Condominium and Cooperative Law in Utah
Co-ops and condo communities are forms of "common interest communities."
These residential communities are composed of a single piece of land, occupied by one or more buildings, each of which contains more than one housing unit. The units are owned or leased by the individuals who live in them, but the buildings themselves, and the land they sit on, are owned either collectively by the residents, or by some third party. The residents are responsible for the upkeep of the buildings and the common areas of the property (walkways, lawns, swimming pools, etc.). To that end, they normally pay a periodic fee to cover maintenance.
Just looking at the outside (or inside, for that matter) of a condo or cooperative community, you likely can't tell which it is.
The major difference is that, in condominium communities, the units are purchased and owned by their residents, and they also collectively own the common areas of the development. In a cooperative community, the land and buildings in which the housing units are owned by a single corporation or association. The individual units are rented by the inhabitants, not purchased.
Laws and Regulations Concerning Common Interest Communities in Washington, Utah
There are numerous laws in Washington, Utah that might be applicable to common interest communities. But most of these laws are not unique to common-interest communities. Rather, they usually concern zoning, land use, and contract law, which are applicable to most other types of real estate, as well.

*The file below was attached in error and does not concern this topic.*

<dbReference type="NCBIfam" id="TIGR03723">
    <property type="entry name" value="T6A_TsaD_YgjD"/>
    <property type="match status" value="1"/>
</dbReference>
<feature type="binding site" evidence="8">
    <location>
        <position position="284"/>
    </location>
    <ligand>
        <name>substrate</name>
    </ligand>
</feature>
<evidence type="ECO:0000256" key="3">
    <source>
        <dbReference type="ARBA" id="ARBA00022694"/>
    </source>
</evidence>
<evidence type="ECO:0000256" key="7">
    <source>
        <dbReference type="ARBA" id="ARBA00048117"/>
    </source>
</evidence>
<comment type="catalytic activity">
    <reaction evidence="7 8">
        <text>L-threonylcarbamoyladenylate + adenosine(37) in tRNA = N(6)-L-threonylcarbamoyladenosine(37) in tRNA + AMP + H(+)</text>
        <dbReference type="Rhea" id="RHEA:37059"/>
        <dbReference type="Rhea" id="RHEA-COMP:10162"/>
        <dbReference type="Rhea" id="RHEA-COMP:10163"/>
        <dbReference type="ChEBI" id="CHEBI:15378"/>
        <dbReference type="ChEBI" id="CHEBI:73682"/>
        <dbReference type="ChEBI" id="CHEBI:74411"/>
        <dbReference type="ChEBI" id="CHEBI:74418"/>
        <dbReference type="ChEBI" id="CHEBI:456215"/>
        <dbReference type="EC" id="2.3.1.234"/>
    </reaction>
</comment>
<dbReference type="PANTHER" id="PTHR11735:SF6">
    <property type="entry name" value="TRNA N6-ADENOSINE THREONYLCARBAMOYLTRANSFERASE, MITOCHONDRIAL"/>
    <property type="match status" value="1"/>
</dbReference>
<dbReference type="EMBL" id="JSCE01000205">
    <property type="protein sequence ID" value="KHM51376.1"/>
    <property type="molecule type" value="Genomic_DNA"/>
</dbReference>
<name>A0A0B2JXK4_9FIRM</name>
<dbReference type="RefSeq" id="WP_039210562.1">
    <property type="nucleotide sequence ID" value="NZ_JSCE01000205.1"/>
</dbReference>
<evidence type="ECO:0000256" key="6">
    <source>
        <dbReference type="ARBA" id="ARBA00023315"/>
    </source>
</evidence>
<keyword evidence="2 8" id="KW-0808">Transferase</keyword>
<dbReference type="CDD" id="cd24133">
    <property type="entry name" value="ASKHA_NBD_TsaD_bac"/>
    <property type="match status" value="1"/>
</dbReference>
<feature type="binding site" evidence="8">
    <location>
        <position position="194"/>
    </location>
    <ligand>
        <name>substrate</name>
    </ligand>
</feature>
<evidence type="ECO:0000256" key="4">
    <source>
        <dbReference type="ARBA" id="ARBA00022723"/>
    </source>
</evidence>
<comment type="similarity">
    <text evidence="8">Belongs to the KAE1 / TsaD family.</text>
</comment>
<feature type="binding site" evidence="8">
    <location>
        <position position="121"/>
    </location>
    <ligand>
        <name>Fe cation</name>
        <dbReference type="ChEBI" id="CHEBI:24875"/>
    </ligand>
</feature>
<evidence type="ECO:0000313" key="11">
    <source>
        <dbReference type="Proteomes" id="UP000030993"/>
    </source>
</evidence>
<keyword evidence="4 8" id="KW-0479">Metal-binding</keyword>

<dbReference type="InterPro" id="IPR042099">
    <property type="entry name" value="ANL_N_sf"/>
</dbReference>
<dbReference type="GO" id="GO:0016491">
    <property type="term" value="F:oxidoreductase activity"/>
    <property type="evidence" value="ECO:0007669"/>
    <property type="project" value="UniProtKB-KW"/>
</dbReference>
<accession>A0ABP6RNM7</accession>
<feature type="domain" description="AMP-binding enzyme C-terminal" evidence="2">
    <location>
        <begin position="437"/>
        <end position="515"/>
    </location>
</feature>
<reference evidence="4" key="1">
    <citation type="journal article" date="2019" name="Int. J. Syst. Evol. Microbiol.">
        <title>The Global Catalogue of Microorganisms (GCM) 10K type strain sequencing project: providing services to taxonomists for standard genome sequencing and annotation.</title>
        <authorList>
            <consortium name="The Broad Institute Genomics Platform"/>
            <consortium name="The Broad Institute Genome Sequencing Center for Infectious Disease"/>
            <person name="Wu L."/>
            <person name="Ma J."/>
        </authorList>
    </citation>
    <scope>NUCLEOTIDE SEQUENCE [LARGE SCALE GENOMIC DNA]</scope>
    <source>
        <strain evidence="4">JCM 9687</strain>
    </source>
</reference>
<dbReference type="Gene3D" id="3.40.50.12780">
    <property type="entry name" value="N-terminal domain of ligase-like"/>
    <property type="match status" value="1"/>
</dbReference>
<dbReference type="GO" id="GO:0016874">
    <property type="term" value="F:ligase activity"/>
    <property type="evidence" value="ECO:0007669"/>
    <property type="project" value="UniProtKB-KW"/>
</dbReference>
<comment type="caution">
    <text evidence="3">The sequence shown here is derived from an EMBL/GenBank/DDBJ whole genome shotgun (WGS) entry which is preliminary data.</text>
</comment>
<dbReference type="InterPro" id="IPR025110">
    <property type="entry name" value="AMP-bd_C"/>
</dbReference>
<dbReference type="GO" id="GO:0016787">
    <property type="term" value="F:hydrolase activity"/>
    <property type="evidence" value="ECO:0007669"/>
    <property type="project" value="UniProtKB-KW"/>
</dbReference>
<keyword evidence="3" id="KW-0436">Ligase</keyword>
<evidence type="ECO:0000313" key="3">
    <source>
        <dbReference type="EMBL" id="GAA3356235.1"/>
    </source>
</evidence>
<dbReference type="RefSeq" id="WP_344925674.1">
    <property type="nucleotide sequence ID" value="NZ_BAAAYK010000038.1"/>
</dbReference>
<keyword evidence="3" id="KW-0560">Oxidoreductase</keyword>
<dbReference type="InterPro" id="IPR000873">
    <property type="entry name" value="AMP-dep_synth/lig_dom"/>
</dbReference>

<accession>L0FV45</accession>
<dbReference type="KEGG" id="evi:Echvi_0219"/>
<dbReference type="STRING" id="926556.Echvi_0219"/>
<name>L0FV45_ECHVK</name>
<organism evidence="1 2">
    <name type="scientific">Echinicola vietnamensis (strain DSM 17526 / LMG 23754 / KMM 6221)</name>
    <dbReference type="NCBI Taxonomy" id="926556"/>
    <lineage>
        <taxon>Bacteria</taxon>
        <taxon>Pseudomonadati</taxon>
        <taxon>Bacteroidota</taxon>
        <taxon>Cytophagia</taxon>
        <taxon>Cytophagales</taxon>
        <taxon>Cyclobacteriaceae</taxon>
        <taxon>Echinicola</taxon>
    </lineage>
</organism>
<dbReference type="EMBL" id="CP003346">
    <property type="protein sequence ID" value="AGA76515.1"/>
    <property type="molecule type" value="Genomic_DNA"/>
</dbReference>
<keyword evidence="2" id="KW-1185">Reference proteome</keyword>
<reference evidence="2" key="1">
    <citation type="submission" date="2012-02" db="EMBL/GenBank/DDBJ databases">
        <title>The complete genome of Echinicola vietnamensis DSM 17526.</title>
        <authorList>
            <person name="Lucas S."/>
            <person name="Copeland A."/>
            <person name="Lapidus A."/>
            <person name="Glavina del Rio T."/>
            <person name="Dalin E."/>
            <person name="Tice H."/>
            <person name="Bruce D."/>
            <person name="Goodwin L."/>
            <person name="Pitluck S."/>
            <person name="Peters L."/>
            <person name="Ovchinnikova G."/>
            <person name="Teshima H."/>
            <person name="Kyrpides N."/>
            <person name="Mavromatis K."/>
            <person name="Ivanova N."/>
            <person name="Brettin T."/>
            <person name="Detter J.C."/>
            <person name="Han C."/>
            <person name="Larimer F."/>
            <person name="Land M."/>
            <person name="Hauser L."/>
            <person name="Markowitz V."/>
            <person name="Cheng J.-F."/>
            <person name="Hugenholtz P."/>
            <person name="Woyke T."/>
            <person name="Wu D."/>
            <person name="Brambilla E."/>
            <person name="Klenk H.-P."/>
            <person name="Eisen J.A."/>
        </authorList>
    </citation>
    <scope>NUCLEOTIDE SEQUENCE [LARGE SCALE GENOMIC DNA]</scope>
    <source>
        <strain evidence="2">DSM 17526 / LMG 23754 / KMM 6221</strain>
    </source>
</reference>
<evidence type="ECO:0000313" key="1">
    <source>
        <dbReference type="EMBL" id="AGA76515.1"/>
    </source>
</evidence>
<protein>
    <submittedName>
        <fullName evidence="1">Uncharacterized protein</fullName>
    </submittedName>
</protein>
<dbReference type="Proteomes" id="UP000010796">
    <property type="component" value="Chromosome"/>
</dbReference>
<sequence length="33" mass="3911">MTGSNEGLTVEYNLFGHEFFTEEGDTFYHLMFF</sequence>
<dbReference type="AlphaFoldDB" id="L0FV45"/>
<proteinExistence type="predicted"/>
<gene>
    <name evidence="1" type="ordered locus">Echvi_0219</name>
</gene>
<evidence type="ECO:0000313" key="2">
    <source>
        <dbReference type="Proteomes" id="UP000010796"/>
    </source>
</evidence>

One's daily life in a cooperative or condominium community is more likely to be affected by the rules set by the owners or managers of the property, rather than the regulations of your state or city.
The land that common interest communities occupy is normally private property. Therefore, the owners of the property are free to make certain rules governing what is and isn't allowed on it. A good manager or owner will normally make every effort to strike a balance between residents' freedom to do what they want in their homes, and the rights of their neighbors to a safe, clean, and reasonably quiet living space.
Some rules set by property owners or managers may not be enforceable, however. For instance, in Washington, Utah, any rule which purports to exclude residents based on race, color, national origin, or religion will not be legitimate. There are likely some others, as well.
Can a Washington, Utah Attorney Help?
If you are involved in an argument with your neighbor, in conflict with a zoning regulation, or in a dispute with your landlord, a seasoned Washington, Utah real estate attorney can help you prevail.